Bill Koster knew Clear Springs High School’s Alli Schwartz had a future in the game of tennis.
Just how quickly Schwartz would catch on has been a pleasant surprise to both.
Schwartz, who Koster taught tennis to in her early years, finds herself two days away from playing in the girls singles quarterfinals of the University Interscholastic League Class 6A State Championships as a freshman.
Quite a feat considering Schwartz had to knock off Cypress Fairbanks’ heavily-favored Kayal Gownder at last month’s Region III-6A Championships to eventually earn her state berth as the regional runner-up.
“Oh man, what a thrill that was,” Koster said of Schwartz’s 6-4, 7-6 (8-6) semifinal upset of Gownder, the No. 1 seed. “That was really exciting. She battled hard mentally and physically.”
But those were winning traits Koster saw in Schwartz at a smaller scale when she first lived in Texas City.
At the time, Schwartz was taking tennis classes at the Lowry Center under the direction of her then teaching professional Charlie Brooks.
“Charlie told me one of his kids was a good player and wanted to get better, so he got me in touch with her father,” Koster said, recalling Schwartz as a promising nine-year-old.
“She was pretty serious about wanting to get good. She liked to win. She would hit on the wall on her own and practiced with a purpose. She just had a great work ethic, and that paid off. She was a worker even when she was little.”
Bi-weekly lessons later, Schwartz lived up to her expectations, and much more.
“She came on quick,” said Koster, who Schwartz affectionately calls her “third grandpa.” “She listened, she was coachable, she always would do what I recommended.”
One of those recommendations was finishing the practice session by hitting 400 balls in a row without missing.
“It was tiring,” Schwartz said. “But it not only helped my fitness, it helped me stay focused, extremely. Just staying focused on the drill was challenging itself.
“To be honest, I was pretty lazy as a kid, so this really, really helped.”
The two started off hitting 50 balls in a row, then 100, steadily building the increments up to the 400 goal.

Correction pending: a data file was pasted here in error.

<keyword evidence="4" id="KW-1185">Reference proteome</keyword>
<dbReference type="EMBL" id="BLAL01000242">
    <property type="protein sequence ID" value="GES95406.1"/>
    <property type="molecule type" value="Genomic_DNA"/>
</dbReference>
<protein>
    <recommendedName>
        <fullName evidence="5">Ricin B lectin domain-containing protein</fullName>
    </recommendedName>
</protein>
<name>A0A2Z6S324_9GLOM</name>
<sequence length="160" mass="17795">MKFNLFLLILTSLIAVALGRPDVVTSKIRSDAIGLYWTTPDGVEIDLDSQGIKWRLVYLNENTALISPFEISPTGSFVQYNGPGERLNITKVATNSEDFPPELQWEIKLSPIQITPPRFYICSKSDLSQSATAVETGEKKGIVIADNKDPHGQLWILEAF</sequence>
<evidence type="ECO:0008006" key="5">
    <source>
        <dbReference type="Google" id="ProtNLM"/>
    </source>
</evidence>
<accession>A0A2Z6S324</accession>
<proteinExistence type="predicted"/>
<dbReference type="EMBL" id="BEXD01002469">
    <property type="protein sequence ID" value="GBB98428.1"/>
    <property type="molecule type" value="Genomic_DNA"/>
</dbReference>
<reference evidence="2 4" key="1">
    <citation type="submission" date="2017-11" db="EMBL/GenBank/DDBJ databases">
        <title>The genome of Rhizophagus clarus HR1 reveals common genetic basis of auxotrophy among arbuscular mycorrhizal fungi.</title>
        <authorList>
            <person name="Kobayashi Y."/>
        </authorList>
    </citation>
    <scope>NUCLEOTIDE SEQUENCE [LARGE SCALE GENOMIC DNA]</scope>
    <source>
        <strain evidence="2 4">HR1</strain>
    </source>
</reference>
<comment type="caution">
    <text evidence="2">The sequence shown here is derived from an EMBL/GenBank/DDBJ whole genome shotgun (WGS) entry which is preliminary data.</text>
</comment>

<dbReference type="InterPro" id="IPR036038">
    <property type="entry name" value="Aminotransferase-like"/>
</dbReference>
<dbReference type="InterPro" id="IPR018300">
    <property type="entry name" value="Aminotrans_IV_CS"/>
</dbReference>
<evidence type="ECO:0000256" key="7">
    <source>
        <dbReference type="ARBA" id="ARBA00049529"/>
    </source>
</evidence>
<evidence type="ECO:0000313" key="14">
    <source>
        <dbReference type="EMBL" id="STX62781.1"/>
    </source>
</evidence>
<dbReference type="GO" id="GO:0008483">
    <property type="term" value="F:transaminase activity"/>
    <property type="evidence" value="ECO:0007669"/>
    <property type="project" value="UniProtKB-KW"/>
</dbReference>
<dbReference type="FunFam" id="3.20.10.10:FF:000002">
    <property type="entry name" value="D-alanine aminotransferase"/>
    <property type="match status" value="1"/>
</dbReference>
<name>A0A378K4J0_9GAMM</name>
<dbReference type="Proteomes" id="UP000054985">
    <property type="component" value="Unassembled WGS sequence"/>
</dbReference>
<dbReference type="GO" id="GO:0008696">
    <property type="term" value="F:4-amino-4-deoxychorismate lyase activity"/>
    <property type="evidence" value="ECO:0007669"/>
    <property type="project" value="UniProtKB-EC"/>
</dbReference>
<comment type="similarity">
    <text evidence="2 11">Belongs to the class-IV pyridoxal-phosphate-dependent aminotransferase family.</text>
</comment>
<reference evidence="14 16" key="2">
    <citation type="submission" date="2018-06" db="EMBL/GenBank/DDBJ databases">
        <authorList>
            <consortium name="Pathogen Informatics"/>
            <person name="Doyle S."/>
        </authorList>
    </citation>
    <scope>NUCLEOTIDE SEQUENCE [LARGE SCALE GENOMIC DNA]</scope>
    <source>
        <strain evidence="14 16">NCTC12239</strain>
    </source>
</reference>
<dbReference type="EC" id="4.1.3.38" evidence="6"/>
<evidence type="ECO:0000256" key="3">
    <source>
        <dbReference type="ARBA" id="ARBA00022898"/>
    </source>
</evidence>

“It’s a good drill,” said Koster, a standout himself at Alvin High School and later Sam Houston State University. “It’s good for concentration, working on watching the ball and not missing. I preached consistency to her.
“Alli always liked hitting winners. Now she can stay back and work the point. That semifinal (against Gownder) was a nail-biter, but she was tough mentally and saved two set points (in the second set), winning it in a tiebreaker.”
Unfortunately, though, Schwartz fell victim to Pearland Dawson’s No. 2-seeded Kyler Powe in what proved to be the championship match, losing by a disappointing 6-0, 6-2 count.
“After the match I asked her with a tough loss like that, what did she learn from it,” Koster said. “‘What can you take from that loss to get better?’”
Schwartz admitted she over-celebrated the semifinal win and lost that same needed focus against Powe.
“I was way too happy in what I did,” Schwartz said. “I was over the moon. That was my biggest mistake. I didn’t validate my semifinal win with my final.
“I was pretty tired, too.”
So since the regional tournament, Schwartz has been working on improving her game even more, both physically and mentally.
“Alli was practicing on it the next day,” Koster said with a proud smile. “She went right back to work, because she realized she had to.
“She just has that desire. She’s a fighter, and she’s not afraid of a tough match. She believes in herself, that she always has a chance to win. That’s where all the hard work comes in.”
Schwartz makes her state debut at 8 a.m. Thursday against Duncanville’s Daniela Padron-Castillo, the Region I-6A champion, with a chance to play either Austin Lake Travis’ Megha Dania or Klein Oak’s Antonella Benevides later in the semifinals at 2:30 p.m.
“I really didn’t think I’d be going to state this year as a freshman,” Schwartz said. “I pretty much felt I’d at least be going to regionals.
“I honestly don’t know anything about (Padron-Castillo). I’m just going to go out there and play my style, playing aggressive but being accurate at the same time. If it works, great, and if not, it’s not my day.”
Rest assured, though, if it takes hitting 400 balls in a row to get the job done, Schwartz will do just that.
With “third grandpa” close by cheering her on one ball at a time, just like the old Lowry Center days.